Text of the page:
From that time Jesus began to preach, saying, "Repent, for the kingdom of heaven is at hand" (Matt: 4:17). At the time in Jewish history when Jesus spoke these words, one of the things that people were most concerned about was God's coming to reign. About 20 years before Jesus began to preach, the rule of the last Jewish king in Palestine had ended, and Judea and Samaria were now under Roman government — under pagan rule. Jews believed that pagan rule in the land of Israel was an abomination. God was the one who was supposed to reign. The Jews at this time were looking for the rule or reign of God.
What we receive from Jesus in the beatitudes is a teaching about how somebody should live who believes that the kingdom of God is at hand, and who is staking his life on that kingdom.
There are eight beatitudes (taking verses 10 and 11 as one beatitude), and they can be grouped into two sets of four. The first set is concerned with the way the disciple relies on the Lord. The second set focuses on the disciple's relationship to other people as a result of his reliance on the Lord. There is even a one-to-one correspondence between respective beatitudes in the two sets: verse three corresponds to verse seven, verse four corresponds to verse eight, and so on.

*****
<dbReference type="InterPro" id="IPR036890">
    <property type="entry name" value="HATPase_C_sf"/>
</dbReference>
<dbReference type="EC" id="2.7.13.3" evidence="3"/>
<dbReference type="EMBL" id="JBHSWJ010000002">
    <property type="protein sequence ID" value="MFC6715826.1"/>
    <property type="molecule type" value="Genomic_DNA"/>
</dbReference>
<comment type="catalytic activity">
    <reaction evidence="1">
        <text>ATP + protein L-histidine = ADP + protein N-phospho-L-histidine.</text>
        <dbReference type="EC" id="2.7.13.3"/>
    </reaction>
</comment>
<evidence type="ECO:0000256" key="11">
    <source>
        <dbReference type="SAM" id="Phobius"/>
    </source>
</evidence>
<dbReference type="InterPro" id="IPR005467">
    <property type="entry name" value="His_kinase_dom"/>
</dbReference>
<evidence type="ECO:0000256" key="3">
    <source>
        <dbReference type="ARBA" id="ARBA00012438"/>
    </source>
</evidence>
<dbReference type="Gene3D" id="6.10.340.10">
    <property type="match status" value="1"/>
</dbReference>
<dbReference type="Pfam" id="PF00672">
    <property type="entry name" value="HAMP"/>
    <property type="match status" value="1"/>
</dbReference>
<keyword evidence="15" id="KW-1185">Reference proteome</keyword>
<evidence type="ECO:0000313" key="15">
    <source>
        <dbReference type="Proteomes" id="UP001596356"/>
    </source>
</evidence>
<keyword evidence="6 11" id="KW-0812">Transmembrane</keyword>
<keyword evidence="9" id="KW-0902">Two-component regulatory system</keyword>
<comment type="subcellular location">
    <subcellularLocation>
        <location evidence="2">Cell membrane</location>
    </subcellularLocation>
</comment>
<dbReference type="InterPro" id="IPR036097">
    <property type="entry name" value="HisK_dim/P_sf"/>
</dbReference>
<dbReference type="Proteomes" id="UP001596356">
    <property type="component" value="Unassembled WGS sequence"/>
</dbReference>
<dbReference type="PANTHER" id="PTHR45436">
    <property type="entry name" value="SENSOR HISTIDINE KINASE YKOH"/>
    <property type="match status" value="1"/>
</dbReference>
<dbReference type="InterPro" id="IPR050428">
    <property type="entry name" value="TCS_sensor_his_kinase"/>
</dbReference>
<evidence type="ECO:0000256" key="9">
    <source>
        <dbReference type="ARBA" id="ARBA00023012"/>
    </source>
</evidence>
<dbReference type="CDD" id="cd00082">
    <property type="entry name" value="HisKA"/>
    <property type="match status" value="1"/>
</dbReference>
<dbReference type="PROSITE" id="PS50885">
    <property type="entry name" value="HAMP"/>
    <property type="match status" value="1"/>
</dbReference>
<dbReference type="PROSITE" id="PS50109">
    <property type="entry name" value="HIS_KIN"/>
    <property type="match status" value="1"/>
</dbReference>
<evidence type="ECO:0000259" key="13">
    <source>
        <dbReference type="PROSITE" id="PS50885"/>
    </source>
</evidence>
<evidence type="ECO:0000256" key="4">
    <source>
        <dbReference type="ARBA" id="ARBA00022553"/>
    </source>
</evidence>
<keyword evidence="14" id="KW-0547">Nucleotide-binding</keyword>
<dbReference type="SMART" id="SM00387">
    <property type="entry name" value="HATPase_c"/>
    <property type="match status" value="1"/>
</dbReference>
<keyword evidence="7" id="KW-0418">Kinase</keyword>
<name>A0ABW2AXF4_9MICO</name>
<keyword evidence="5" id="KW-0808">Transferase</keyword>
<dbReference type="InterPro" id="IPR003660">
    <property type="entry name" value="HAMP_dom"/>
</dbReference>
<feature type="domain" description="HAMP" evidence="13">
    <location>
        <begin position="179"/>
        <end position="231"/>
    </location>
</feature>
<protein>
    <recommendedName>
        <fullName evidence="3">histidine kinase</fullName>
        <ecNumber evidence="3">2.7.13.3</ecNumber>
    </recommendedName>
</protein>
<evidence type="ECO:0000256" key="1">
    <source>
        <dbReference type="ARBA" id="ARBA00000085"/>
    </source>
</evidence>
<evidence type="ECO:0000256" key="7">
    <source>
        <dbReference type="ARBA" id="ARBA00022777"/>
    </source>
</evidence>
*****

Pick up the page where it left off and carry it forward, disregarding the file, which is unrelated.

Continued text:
This is easier to see if we examine the meanings of some of the words and phrases involved. For example, 'poor' in verse three corresponds to 'merciful' in verse seven. The relationship may not seem obvious; however, 'merciful' can also be translated 'generous', which fits with 'poor'.
Again, 'those who mourn' in verse four probably means 'those who repent'. This fits well with the 'pure in heart' in verse eight. It is easier to recognize the correspondence between 'the meek' (verse five) and 'the peacemakers' (verse nine), and between 'those who hunger and thirst for righteousness' (verse six) and 'those who are persecuted for righteousness' sake' (verses 10 and 11).
Putting all this together, the beatitudes match up like this:
Blessed are [the repentant]...Blessed are the pure in heart.
Blessed are the meek...Blessed are the peacemakers.
Blessed are those who hunger and thirst for righteousness...Blessed are those who are persecuted for righteousness' sake.
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